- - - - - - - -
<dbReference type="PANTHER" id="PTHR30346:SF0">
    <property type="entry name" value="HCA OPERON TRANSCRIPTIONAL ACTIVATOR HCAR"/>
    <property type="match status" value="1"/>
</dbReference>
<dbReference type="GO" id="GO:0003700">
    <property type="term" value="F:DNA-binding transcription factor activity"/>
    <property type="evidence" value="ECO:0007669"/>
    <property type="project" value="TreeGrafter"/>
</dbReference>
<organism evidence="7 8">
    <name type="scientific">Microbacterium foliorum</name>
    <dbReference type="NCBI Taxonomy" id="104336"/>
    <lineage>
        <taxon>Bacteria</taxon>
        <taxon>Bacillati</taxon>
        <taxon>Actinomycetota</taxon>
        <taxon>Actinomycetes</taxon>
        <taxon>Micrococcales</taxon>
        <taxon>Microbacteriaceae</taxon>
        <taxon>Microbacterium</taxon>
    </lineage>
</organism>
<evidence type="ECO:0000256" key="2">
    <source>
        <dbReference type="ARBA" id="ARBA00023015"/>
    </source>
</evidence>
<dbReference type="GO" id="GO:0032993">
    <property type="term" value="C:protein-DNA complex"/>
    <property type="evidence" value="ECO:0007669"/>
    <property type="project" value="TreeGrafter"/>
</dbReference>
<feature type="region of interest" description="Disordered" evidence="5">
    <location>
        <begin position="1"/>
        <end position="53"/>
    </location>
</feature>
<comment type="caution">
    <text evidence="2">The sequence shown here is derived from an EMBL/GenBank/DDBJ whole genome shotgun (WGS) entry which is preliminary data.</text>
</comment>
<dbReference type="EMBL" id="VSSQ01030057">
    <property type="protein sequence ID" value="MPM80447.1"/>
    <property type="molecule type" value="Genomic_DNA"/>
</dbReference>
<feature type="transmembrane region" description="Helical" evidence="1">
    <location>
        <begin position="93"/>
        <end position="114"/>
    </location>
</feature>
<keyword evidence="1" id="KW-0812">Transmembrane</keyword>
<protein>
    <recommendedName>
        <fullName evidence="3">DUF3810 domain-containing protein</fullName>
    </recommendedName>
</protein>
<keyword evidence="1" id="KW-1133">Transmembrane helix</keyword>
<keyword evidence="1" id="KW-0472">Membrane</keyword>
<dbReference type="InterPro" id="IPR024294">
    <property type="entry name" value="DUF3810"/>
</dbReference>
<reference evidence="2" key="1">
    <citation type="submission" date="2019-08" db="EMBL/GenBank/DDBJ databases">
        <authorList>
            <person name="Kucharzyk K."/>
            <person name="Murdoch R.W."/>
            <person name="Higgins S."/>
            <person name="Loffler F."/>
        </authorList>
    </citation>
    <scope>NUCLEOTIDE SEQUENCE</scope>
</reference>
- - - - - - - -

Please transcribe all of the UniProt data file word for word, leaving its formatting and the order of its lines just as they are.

<dbReference type="PANTHER" id="PTHR30346:SF0">
    <property type="entry name" value="HCA OPERON TRANSCRIPTIONAL ACTIVATOR HCAR"/>
    <property type="match status" value="1"/>
</dbReference>
<dbReference type="GO" id="GO:0003700">
    <property type="term" value="F:DNA-binding transcription factor activity"/>
    <property type="evidence" value="ECO:0007669"/>
    <property type="project" value="TreeGrafter"/>
</dbReference>
<organism evidence="7 8">
    <name type="scientific">Microbacterium foliorum</name>
    <dbReference type="NCBI Taxonomy" id="104336"/>
    <lineage>
        <taxon>Bacteria</taxon>
        <taxon>Bacillati</taxon>
        <taxon>Actinomycetota</taxon>
        <taxon>Actinomycetes</taxon>
        <taxon>Micrococcales</taxon>
        <taxon>Microbacteriaceae</taxon>
        <taxon>Microbacterium</taxon>
    </lineage>
</organism>
<evidence type="ECO:0000256" key="2">
    <source>
        <dbReference type="ARBA" id="ARBA00023015"/>
    </source>
</evidence>
<dbReference type="GO" id="GO:0032993">
    <property type="term" value="C:protein-DNA complex"/>
    <property type="evidence" value="ECO:0007669"/>
    <property type="project" value="TreeGrafter"/>
</dbReference>
<feature type="region of interest" description="Disordered" evidence="5">
    <location>
        <begin position="1"/>
        <end position="53"/>
    </location>
</feature>
<comment type="caution">
    <text evidence="2">The sequence shown here is derived from an EMBL/GenBank/DDBJ whole genome shotgun (WGS) entry which is preliminary data.</text>
</comment>
<dbReference type="EMBL" id="VSSQ01030057">
    <property type="protein sequence ID" value="MPM80447.1"/>
    <property type="molecule type" value="Genomic_DNA"/>
</dbReference>
<feature type="transmembrane region" description="Helical" evidence="1">
    <location>
        <begin position="93"/>
        <end position="114"/>
    </location>
</feature>
<keyword evidence="1" id="KW-0812">Transmembrane</keyword>
<protein>
    <recommendedName>
        <fullName evidence="3">DUF3810 domain-containing protein</fullName>
    </recommendedName>
</protein>
<keyword evidence="1" id="KW-1133">Transmembrane helix</keyword>
<keyword evidence="1" id="KW-0472">Membrane</keyword>
<dbReference type="InterPro" id="IPR024294">
    <property type="entry name" value="DUF3810"/>
</dbReference>
<reference evidence="2" key="1">
    <citation type="submission" date="2019-08" db="EMBL/GenBank/DDBJ databases">
        <authorList>
            <person name="Kucharzyk K."/>
            <person name="Murdoch R.W."/>
            <person name="Higgins S."/>
            <person name="Loffler F."/>
        </authorList>
    </citation>
    <scope>NUCLEOTIDE SEQUENCE</scope>
</reference>